Home | Books By Year | Books from 1923
One of OursBuy One of Ours now from Amazon
First, read the Wikipedia article. Then, scroll down to see what other TopShelfReview readers thought about the book. And once you've experienced the book, tell everyone what you thought about it.
'One of Ours' is a novel by Willa Cather that won the 1923 Pulitzer Prize. It tells the story of the life of Claude Wheeler, a Nebraska native around the turn of the 20th century. The son of a successful Midwestern farmer and an intensely pious mother, he is guaranteed a comfortable livelihood. Nevertheless, Wheeler views himself as a victim of his father's success and his own inexplicable malaise.
While attending Temple College, Claude tried to convince his parents that attending the State University would give him a better education. His parents ignore his pleas and Claude continues at the Christian college. After a football game, Claude meets and befriends the Erlich family, quickly adapting his own world perception to the Erlichs' love of music, free-thinking, and debate. His career at university and his friendship with the Erlichs are dramatically interrupted, however, when his father expands the family farm and Claude is obligated to leave university and operate part of the family farm.
Once pinned to the farm, Claude marries Enid Royce, a childhood friend. His notions of love and marriage are quickly devastated when it becomes apparent that Enid is more interested in political activism and Christian missionary work than she is in loving and caring for Claude. When Enid departs for China to care for her missionary sister, who has suddenly fallen ill, Claude moves back to his family's farm. As World War I begins in Europe, the family is fixated on every development from overseas. When the United States decides to enter the war, Claude enlists in the US Army.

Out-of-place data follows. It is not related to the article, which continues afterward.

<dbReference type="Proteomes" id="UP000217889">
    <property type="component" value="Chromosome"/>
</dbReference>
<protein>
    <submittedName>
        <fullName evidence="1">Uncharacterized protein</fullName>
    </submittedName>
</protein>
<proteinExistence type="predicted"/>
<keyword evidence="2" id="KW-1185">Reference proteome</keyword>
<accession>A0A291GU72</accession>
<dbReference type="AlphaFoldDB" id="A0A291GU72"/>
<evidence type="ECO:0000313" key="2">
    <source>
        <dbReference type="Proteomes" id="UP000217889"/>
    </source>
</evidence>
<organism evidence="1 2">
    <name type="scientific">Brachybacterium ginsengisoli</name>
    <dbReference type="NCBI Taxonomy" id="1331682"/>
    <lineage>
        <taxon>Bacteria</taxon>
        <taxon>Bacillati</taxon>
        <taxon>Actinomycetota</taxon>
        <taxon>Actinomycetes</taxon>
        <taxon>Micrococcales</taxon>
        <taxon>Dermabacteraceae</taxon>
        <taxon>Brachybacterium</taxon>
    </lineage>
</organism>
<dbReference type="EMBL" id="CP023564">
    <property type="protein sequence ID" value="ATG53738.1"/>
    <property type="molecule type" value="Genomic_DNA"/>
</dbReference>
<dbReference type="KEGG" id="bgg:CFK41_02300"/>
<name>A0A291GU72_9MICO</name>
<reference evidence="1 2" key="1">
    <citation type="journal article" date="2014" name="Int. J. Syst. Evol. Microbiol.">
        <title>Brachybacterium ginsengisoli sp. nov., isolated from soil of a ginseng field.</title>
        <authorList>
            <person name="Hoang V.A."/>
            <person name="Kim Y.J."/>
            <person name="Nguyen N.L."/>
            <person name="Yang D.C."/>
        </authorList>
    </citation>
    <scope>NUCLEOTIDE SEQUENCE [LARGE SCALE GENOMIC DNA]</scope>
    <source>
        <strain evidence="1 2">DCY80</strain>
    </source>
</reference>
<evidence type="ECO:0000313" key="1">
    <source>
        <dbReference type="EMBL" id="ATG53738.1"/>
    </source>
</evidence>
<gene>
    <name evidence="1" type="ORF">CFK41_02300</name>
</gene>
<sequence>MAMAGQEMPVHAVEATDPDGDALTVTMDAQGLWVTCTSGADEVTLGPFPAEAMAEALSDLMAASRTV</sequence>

Finally believing he has found a purpose in life - beyond the drudgery of farming and marriage - Claude revels in his freedom and new responsibilities. Despite an influenza epidemic and the continuing hardships of the battlefield, Claude Wheeler nonetheless has never felt as though 'he' has mattered more. His pursuit of vague notions of purpose and principle culminates in a ferocious front-line encounter with an overwhelming German onslaught.
The novel is divided thematically into two parts: the first half in Nebraska, where Claude Wheeler struggles to find his life's purpose and is left ultimately disappointed; and in France, where his pursuit of purpose is vindicated. A romantic unfulfilled by marriage and an idealist without an ideal to cling to, Wheeler fulfills his romantic idealism on the brutal battlefields of 1918 France.
'One of Ours' is thus a portrait of a peculiarly American personality: it is the story of a young man born after the American frontier has vanished, yet whose quintessentially American restlessness seeks redemption on a frontier far bloodier and more distant than that which his forefathers had already tamed.
Literary significance and criticism
*In a letter to Edmund Wilson, Ernest Hemingway ridiculed Cather for using 'The Birth of a Nation' as a source for her battle scenes.Christopher Nealon, 'Foundling: Lesbian and Gay Historical Emotion Before Stonewall', Durham & London: Duke University Press, 2001, page 75 H. L. Mencken suggested it read like "a Hollywood movie", while Sinclair Lewis argued the soldiers were unconvincing violinists in disguise.
Buy One of Ours now from Amazon
<-- Return to books from 1923
comments powered by Disqus
This work is released under CC-BY-SA. Some or all of this content attributed to http://en.wikipedia.org/w/index.php?oldid=491076653.